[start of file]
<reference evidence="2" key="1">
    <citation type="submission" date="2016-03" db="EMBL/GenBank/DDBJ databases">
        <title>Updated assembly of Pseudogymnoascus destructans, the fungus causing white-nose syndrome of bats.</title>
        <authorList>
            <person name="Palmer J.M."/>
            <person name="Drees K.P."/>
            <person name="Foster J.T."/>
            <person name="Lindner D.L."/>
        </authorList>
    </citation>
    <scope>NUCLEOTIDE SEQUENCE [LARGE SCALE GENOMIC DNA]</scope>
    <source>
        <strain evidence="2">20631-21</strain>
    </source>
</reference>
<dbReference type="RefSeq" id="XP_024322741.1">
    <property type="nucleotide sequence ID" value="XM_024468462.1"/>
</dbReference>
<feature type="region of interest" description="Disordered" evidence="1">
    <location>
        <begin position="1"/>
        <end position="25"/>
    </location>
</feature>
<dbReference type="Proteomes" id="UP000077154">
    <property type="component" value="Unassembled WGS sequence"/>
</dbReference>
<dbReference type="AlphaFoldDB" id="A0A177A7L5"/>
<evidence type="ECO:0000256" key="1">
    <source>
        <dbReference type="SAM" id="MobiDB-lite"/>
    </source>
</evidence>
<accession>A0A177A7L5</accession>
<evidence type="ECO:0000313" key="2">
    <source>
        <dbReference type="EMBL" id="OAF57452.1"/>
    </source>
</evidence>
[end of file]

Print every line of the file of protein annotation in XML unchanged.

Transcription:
<reference evidence="2" key="1">
    <citation type="submission" date="2016-03" db="EMBL/GenBank/DDBJ databases">
        <title>Updated assembly of Pseudogymnoascus destructans, the fungus causing white-nose syndrome of bats.</title>
        <authorList>
            <person name="Palmer J.M."/>
            <person name="Drees K.P."/>
            <person name="Foster J.T."/>
            <person name="Lindner D.L."/>
        </authorList>
    </citation>
    <scope>NUCLEOTIDE SEQUENCE [LARGE SCALE GENOMIC DNA]</scope>
    <source>
        <strain evidence="2">20631-21</strain>
    </source>
</reference>
<dbReference type="RefSeq" id="XP_024322741.1">
    <property type="nucleotide sequence ID" value="XM_024468462.1"/>
</dbReference>
<feature type="region of interest" description="Disordered" evidence="1">
    <location>
        <begin position="1"/>
        <end position="25"/>
    </location>
</feature>
<dbReference type="Proteomes" id="UP000077154">
    <property type="component" value="Unassembled WGS sequence"/>
</dbReference>
<dbReference type="AlphaFoldDB" id="A0A177A7L5"/>
<evidence type="ECO:0000256" key="1">
    <source>
        <dbReference type="SAM" id="MobiDB-lite"/>
    </source>
</evidence>
<accession>A0A177A7L5</accession>
<evidence type="ECO:0000313" key="2">
    <source>
        <dbReference type="EMBL" id="OAF57452.1"/>
    </source>
</evidence>